CIBN tasks manufacturers on backward integration for rapid growth

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The Chartered Institute of Bankers of Nigeria (CIBN), has said the manufacturing sector has huge potential to become the livewire of the nation’s economy, if it would look inward to resolve gaps in demand for both consumer and industrial goods.

According to the Institute, in the wake of developments such as the boarder closure policy, and African Continental Free Trade Area (AfCFTA) agreement, there is a need for Nigeria, now more than ever before to look inward to resolve the gaps.

Specifically, President and Chairman of Council, CIBN, Uche Olowu, said Nigeria is expected to develop the capacity to compete in an increasingly globalised market, saying that infrastructural deficits, economic recession, amongst others, have kept industrial growth negative over the past five years.

Olowu urged the government and banking community to jointly support the sector in terms of driving greater financial investments, improved infrastructure such as power supply, road networks, capacity building, as well as special policies like granting tax relief to encourage indigenous operators.

Speaking at the 6TH National Economic Outlook Session, organised by the CIBN Centre for Financial Studies, in collaboration with B. Adedipe Associates Limited, in Lagos, he said only when this is done, would Nigeria compete with other nations and comfortably take its place as the giant of Africa.

He said the session, initiated in 2014, is designed to bring together captains of industry, subject matter experts, and seasoned practitioners to discuss emerging and pertinent issues facing both the national and global economies as well as their implications for businesses in the year.

Commenting, Deputy Governor, Economic Policy, Central Bank of Nigeria (CBN), Okwu Nnanna, said notwithstanding the gains recorded, as evidenced by the many months of relative macroeconomic stability, improved production indices, and sustained exchange rate stability amongst others, the path to economic recovery and growth has been bumpy and severely tested by both domestic and global shocks.

On the domestic front, he said the key constraining factors remain the subsisting structural imbalances, insecurity, weakened infrastructure, a narrowly diversified economy, and constrained monetary policy mechanism.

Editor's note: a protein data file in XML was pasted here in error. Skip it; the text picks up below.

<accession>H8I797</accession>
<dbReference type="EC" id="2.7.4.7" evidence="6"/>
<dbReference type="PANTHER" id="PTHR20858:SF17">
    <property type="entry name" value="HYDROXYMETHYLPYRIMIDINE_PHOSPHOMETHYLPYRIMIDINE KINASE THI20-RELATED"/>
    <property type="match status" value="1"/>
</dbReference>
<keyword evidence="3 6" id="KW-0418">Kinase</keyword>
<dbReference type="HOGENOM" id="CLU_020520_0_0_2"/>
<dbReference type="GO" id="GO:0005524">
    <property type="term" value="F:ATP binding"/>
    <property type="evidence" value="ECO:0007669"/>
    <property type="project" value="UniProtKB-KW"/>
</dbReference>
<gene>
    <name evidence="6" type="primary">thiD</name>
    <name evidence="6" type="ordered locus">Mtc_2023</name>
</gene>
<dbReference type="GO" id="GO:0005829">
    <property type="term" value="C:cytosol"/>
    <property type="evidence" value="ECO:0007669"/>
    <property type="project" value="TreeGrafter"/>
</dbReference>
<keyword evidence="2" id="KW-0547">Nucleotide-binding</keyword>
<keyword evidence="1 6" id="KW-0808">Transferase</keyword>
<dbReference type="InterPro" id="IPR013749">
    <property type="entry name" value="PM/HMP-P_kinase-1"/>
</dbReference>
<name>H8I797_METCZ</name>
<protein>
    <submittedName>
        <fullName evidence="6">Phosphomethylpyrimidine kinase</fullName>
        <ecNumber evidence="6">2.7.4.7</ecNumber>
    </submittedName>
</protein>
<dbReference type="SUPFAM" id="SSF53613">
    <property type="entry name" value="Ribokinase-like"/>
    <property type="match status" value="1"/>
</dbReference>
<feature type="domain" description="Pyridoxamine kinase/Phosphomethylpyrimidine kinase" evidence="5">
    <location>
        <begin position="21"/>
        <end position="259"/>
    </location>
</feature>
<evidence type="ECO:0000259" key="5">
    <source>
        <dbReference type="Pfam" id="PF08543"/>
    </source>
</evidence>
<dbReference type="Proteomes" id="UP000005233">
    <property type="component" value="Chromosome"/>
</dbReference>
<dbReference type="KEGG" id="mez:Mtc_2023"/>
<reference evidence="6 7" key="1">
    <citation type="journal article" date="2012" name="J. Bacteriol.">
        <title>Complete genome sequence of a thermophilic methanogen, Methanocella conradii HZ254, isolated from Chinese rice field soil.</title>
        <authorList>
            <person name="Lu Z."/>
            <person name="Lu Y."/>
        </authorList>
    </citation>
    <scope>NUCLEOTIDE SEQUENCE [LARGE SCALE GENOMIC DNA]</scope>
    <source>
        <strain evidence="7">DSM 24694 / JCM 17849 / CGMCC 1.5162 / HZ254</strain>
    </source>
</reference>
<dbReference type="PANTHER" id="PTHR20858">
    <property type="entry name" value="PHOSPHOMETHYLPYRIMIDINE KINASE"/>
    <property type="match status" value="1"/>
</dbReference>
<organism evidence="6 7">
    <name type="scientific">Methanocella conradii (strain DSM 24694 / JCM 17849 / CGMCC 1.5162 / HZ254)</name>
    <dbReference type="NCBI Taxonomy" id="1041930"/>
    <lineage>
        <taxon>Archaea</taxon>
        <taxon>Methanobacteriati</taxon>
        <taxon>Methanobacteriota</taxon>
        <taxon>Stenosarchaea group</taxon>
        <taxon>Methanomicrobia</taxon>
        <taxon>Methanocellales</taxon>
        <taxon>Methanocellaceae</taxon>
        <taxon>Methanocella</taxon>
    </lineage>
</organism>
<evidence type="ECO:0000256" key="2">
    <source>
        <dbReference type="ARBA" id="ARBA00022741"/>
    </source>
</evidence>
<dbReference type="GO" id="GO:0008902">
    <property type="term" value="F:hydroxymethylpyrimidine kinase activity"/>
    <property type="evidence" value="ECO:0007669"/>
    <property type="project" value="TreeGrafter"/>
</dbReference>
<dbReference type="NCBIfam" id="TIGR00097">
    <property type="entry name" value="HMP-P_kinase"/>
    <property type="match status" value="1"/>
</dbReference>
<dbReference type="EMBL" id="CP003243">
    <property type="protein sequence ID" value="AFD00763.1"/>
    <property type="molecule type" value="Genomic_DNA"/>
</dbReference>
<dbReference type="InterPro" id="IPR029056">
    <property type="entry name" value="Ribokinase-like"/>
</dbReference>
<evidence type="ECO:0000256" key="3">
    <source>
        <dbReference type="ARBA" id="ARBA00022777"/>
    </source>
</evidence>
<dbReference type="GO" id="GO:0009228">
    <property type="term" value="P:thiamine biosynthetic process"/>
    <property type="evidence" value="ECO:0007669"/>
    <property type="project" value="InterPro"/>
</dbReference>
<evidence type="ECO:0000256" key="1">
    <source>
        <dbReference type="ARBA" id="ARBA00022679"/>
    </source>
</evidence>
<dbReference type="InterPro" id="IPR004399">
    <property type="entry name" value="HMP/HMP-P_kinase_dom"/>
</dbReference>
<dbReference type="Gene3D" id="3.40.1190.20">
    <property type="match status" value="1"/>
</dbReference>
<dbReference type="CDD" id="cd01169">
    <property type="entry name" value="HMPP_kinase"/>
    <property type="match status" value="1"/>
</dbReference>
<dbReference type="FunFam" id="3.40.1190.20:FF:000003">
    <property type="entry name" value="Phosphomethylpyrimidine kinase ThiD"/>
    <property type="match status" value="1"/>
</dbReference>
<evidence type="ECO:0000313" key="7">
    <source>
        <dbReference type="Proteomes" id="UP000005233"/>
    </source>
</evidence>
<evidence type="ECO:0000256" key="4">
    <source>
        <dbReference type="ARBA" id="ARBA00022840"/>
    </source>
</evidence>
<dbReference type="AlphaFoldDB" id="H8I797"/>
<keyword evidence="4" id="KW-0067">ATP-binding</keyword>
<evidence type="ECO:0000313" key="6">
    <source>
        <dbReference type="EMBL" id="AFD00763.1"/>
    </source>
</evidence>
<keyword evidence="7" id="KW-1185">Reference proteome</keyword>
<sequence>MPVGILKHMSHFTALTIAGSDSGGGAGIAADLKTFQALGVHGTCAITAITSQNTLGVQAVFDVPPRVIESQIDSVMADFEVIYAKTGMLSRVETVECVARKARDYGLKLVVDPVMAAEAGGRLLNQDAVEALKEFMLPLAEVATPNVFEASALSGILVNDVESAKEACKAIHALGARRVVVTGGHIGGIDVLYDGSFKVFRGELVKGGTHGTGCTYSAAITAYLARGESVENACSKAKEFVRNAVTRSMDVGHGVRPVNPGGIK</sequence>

Also, he noted that protracted supply constraints, controlled fiscal space, high unemployment, and elevated poverty levels have continued to plague growth, while domestic demand, private sector credit and investment remained lower than expected.

Nnanna maintained that Nigeria’s economic structure increases her vulnerability to the oil sector, which does not augur well for long-term economic stability and development.

“As a small open economy, Nigeria is vulnerable to global shocks such as negative international crude oil price, monetary policy normalisation in advanced economies, trade tensions, tightening of financial conditions and regional trade charters. Therefore, the impact of spillover from global shocks is contingent on the structure of the economy, and the degree of economic diversification.

“On the balance of evidence arising from the impact of the recent global financial and economic crises of 2007/2008; and 2016 economic recession in Nigeria, the consequences of disruptive shocks on the poorly diversified economies were quite evident,” he said.

“Diversification of the economy, therefore, offers broad-spectrum for enhanced revenue earnings to support sustainable economic growth and development. Thus, rebalancing the structure of the economy and fast-tracking economic diversification cannot be overemphasized,” he added.

He maintained that a diversified economy would assist in solving the problems of high unemployment, uneven development, persistent inflationary pressures, wide income inequality, high poverty level, and high level of insecurity.

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